A substance undergoes a chemical change when its molecular structure is changed by either adding energy to the substance or by mixing two substances together. In either case, the chemical bonds within the atomic structure are broken and reattach themselves to form another substance. The new substance usually has different physical and chemical properties than the original.
There are two types of changes in chemistry. A physical change is when the form of the substance changes, such as the normal phase changes in water as a result of temperature. As the temperature increases from the freezing point of water, it changes from the solid form of water, ice; to the liquid form, water; to the gaseous form, steam.
A chemical change happens when one substance is transformed into another substance at the atomic level, and chemical reactions can be classified into four groups. A synthesis reaction occurs when two or more simple materials are combined to make a third, more complicated material. A decomposition reaction is the breaking down of a more complex substance into its simple parts. In single-replacement reactions, one element has replaced another element in a more complex material to create a new substance. Double-replacement reactions are similar to single-replacement reactions, only with two elements in one material replacing two elements in another compound to make the final material.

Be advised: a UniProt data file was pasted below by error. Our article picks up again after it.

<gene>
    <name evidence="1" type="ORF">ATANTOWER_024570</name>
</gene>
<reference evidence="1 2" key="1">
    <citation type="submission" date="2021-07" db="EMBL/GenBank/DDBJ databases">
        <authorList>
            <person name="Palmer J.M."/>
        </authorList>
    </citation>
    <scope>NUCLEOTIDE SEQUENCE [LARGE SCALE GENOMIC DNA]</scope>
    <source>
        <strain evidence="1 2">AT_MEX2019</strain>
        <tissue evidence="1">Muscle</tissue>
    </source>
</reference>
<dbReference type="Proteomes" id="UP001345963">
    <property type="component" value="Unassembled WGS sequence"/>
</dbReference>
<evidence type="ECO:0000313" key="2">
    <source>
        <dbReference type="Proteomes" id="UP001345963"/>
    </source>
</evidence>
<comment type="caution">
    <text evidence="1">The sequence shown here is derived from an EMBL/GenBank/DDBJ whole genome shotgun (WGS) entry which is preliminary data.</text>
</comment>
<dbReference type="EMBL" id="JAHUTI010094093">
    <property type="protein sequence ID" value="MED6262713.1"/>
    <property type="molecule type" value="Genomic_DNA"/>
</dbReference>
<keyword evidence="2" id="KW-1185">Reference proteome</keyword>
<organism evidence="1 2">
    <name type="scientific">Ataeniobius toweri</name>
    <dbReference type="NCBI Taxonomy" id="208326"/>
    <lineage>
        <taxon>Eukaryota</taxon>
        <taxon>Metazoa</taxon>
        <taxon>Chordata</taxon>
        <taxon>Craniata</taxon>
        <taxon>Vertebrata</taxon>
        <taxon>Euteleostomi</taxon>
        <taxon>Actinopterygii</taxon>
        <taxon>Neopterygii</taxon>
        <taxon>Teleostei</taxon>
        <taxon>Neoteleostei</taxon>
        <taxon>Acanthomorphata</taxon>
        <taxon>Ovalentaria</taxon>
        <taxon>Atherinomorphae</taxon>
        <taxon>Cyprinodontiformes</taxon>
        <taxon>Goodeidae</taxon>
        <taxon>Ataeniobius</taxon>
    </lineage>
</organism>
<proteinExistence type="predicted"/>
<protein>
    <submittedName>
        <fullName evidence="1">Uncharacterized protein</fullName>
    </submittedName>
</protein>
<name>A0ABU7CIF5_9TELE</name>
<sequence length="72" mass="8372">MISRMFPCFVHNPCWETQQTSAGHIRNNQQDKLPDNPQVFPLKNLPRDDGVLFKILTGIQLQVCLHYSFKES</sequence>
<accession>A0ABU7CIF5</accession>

The laws of mass and energy conservation state that neither mass nor energy is created or destroyed, only changed to a different state. Thus, chemical changes are also classified by what happens to energy as a result of the reaction. Endothermic reactions absorb energy, usually heat or electrical energy. Exothermic reactions produce energy, causing the substance to feel hot as a result of the energy coming from the chemical bonds of the substances.
There are several ways to tell whether a chemical change has occurred. A change in the color of a substance can signify a chemical change has taken place. The changing colors of leaves in autumn, the reddish-brown of rust and the browning of the flesh of an apple are all examples of chemical changes being shown by color changes in a substance.
A change in the smell of a substance can also be a sign that a chemical change has taken place. The sulfuric smell of rotten eggs and the smell of spoiled milk are signs that the eggs and the milk have undergone chemical reactions. While the smell is, perhaps, more noticeable, there also may be other, visible indications of such change.
Unlike physical changes, chemical changes are irreversible. Smashing an aluminum can with your foot is a physical change. Theoretically, it is possible to remove the dents and wrinkles put into the aluminum and bring it back to its original state. Burning a piece of paper is a chemical change. Once it’s burned, it can’t be unburned.